The Far Future Universe: Eschatology from a Cosmic Perspective

The Far Future Universe: Eschatology from a Cosmic Perspective

by George F. R. Ellis, Templeton Foundation
     
 

Will our universe continue to expand 100 billion years from now? Does human life and all intelligence inevitably come to an end as the universe evolves? Could our present space be converted catastrophically into a new kind of space governed by different physical laws? Can we construct a theology of the future universe? Would the continuation of the universe for…  See more details below

Overview

Will our universe continue to expand 100 billion years from now? Does human life and all intelligence inevitably come to an end as the universe evolves? Could our present space be converted catastrophically into a new kind of space governed by different physical laws? Can we construct a theology of the future universe? Would the continuation of the universe for eternity be a good thing? Nearly 400 years ago, Galileo ground the Dutch “spyglass” and looked to the stars. His discoveries raised questions about the origin of the universe—questions that today, with our high-powered optical instruments, have become even more audacious. In Rome, at the Casina Pio IV, once a summer residence of Pope Pius IV and with links to Galileo, a group of scientists and theologians recently gathered to exchange research-in-progress, ideas, and opinions about the far future.

The Far-Future Universe presents eighteen provocative essays offering speculations on various scenarios for the future, from the perspectives of cosmology, physics, biology, humanity, and theology, including:
  • John D. Barrow, research professor of mathematical science, who notes: “When there is an infinite time to wait then anything that can happen, eventually will happen. Worse (or better) than that, it will happen infinitely often.”
  • Paul Davies, British theoretical physicist, who addresses the question: “Eternity: who needs it?,” poses six cosmological models, and examines the implications of each for the ultimate fate of the universe.
  • A. Graham Cairns-Smith, honorary senior research fellow at the University of Glasgow, who considers exotic genetic materials and distinguishes between “life as we know it” and “life in general.”

Other contributors consider global time, artificial intelligence, religious ideas about the end of the world, and the nature of existence. Stimulating, challenging, and exciting, these visions of the far future are a starting point for further reflection and speculation.



About the Author

George F. R. Ellis is as widely respected for his anti-apartheid Quaker activism as for his contributions to cosmology. For the past decade, he has been a professor of applied mathematics at the University of Cape Town while lecturing throughout the world. He is a Fellow of the Royal Astronomical Society and the Institute of Mathematics and its Applications. The many prizes he has been awarded include the Star of South Africa Medal, which was presented to him in 1999 by President Nelson Mandela. Co-author with Stephen W. Hawking of The Large Scale Structure of Space Time (1973), he has also written more than 200 scientific papers and eight major books.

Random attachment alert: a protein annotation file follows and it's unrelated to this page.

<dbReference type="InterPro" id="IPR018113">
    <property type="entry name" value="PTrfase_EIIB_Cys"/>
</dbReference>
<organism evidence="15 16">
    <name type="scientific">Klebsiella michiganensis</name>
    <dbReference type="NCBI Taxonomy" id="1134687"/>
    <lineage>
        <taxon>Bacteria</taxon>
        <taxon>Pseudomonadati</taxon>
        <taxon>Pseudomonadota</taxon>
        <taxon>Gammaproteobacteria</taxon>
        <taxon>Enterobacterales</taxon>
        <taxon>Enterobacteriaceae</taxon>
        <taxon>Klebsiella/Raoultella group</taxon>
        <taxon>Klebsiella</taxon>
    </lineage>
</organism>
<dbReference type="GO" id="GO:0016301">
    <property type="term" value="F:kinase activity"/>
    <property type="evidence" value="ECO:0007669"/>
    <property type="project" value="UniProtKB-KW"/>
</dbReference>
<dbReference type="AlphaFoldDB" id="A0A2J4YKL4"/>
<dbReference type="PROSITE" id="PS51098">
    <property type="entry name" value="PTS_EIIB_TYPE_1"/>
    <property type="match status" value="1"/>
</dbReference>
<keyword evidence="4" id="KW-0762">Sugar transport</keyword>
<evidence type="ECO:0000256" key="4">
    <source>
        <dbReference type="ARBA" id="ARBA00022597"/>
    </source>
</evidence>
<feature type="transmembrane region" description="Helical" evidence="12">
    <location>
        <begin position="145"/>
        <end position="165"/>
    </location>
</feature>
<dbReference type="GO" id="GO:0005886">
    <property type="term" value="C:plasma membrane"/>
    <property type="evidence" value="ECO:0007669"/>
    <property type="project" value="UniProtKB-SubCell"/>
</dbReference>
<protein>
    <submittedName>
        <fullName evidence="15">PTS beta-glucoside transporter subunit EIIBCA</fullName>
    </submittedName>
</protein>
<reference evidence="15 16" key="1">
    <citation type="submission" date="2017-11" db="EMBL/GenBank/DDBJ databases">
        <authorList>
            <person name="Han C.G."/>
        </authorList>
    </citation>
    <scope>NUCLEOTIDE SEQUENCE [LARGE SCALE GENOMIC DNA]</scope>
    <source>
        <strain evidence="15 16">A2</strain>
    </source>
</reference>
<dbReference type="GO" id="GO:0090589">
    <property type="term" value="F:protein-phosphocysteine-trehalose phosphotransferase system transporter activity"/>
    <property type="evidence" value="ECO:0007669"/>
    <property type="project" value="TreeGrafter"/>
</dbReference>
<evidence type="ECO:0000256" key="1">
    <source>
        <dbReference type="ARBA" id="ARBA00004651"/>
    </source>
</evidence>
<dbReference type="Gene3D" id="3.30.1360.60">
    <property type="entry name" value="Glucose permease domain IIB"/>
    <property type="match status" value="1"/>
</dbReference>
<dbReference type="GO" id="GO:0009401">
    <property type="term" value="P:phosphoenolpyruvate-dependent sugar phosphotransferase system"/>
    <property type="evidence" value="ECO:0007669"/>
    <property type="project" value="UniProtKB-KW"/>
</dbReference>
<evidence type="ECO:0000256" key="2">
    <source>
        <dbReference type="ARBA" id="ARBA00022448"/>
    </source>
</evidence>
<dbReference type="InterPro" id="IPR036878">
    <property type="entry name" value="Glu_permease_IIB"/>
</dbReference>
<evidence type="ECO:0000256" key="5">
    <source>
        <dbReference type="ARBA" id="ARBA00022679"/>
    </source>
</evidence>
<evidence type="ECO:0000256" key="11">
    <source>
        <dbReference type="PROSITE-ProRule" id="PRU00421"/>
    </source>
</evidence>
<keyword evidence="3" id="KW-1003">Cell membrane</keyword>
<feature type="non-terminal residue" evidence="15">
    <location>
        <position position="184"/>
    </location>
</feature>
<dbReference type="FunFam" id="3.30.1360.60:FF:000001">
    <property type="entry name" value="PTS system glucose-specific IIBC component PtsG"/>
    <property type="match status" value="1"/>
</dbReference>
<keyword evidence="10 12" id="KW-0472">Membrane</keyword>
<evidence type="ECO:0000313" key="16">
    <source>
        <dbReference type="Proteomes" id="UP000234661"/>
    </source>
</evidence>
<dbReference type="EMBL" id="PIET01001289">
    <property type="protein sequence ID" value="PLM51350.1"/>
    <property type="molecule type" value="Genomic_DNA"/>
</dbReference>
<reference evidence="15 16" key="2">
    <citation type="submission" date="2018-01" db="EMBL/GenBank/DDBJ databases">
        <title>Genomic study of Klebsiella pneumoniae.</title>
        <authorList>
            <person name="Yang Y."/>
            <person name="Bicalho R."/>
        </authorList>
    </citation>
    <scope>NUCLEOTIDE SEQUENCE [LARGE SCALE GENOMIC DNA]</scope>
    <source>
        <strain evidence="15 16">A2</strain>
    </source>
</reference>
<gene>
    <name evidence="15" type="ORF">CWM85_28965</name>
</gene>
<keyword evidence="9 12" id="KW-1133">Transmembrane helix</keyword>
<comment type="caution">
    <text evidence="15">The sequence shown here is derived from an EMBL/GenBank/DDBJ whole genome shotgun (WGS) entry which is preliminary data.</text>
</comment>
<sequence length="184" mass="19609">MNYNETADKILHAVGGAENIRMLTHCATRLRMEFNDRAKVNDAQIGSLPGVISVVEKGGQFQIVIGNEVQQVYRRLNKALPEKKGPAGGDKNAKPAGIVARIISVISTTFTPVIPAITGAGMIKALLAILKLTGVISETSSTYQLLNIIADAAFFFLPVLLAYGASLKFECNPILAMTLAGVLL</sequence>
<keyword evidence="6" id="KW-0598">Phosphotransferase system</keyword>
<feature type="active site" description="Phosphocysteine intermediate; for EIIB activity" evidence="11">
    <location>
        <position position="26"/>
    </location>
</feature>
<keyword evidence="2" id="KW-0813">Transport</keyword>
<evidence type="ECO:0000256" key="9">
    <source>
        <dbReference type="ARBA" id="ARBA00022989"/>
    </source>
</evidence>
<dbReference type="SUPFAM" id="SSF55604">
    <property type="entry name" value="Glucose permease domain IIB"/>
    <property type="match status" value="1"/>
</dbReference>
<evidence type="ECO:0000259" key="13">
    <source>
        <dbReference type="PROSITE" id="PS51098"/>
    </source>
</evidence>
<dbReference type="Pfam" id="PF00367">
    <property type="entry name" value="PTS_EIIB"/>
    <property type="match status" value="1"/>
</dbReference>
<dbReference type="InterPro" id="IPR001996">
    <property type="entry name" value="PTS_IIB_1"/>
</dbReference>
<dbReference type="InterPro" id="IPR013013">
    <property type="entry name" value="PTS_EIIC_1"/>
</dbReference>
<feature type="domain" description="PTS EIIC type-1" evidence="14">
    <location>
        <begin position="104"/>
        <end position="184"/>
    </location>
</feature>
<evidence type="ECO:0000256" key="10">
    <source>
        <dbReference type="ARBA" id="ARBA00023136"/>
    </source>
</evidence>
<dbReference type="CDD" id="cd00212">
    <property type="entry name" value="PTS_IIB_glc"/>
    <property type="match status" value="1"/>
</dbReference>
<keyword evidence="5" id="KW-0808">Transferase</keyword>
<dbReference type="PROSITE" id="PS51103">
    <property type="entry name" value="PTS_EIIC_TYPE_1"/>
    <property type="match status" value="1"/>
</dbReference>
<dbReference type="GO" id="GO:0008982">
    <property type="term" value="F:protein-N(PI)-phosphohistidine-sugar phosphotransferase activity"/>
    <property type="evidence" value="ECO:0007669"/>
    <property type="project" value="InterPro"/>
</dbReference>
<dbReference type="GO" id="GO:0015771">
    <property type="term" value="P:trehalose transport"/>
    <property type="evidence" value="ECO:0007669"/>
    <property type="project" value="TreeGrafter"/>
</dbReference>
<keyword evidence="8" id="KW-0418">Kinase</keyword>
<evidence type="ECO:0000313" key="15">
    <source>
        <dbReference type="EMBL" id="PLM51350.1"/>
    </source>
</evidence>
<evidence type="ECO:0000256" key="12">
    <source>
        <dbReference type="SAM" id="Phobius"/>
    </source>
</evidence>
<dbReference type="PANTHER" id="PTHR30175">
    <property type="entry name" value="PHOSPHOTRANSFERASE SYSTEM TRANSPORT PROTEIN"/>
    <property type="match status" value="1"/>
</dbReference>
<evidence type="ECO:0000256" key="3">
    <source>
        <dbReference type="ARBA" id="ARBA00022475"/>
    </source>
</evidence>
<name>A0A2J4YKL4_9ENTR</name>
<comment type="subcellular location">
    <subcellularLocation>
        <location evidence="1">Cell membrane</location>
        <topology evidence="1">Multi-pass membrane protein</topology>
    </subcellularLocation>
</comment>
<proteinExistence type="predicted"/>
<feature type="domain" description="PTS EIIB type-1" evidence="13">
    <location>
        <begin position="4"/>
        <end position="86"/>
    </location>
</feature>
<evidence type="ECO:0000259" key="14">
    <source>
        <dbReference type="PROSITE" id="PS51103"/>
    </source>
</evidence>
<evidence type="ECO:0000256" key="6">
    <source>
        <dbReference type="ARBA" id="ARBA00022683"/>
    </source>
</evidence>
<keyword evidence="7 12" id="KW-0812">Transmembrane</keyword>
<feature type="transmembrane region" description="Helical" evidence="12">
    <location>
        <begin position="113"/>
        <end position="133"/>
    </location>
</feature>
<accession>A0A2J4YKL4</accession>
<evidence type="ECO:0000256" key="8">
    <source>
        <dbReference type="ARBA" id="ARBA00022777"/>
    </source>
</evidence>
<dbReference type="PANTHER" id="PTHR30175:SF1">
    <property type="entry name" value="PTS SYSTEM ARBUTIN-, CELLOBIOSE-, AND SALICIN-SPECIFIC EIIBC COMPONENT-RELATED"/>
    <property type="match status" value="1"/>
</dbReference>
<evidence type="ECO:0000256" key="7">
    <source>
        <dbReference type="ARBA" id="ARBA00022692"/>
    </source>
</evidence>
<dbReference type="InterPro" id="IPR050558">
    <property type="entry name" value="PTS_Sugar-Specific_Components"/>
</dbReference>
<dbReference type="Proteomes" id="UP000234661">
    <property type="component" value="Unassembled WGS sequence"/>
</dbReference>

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Editorial Reviews

Publishers Weekly
How might religious descriptions of an afterlife, the age to come or eternity be interpreted in terms of current scientific knowledge and speculation about the long-term future of humanity and the universe? This collection brings together theologians, philosophers and scientists (most of them physicists) to discuss the significance of cosmic time-scales which, for the future as well as the past, seem to dwarf the human horizon. Several of the best-known writers on such topics, including John Barrow, Paul Davies, Robert John Russell and Freeman Dyson, are represented here-the latter by both his 1979 paper "Time Without End" and a new response to recent critics. Theologian Jergen Moltmann, aiming to "turn the subject upside down," contributes an authoritative but innovative discussion of the themes and implications of Christian eschatology for the future of the universe. Anthologies produced from conference proceedings-this time co-sponsored by the Templeton Foundation and the Vatican Observatory-are not unusual in the theology-and-science field. But this collection is stronger than most due to the quality of the individual pieces and the fairly well-defined topic. One limitation of this format is that most essays reflect the contributors' initial perspectives, rather than any ensuing exchange of ideas or clarification of terms. Readers interested in how different viewpoints might cohere or conflict will largely have to tie the loose ends together themselves. Still, this is a valuable contribution to the growing literature on theology and science. (Nov.) Copyright 2002 Cahners Business Information.

Product Details

ISBN-13:
9781890151904
Publisher:
Templeton Press
Publication date:
11/28/2002
Pages:
408
Product dimensions:
6.30(w) x 9.30(h) x 1.00(d)

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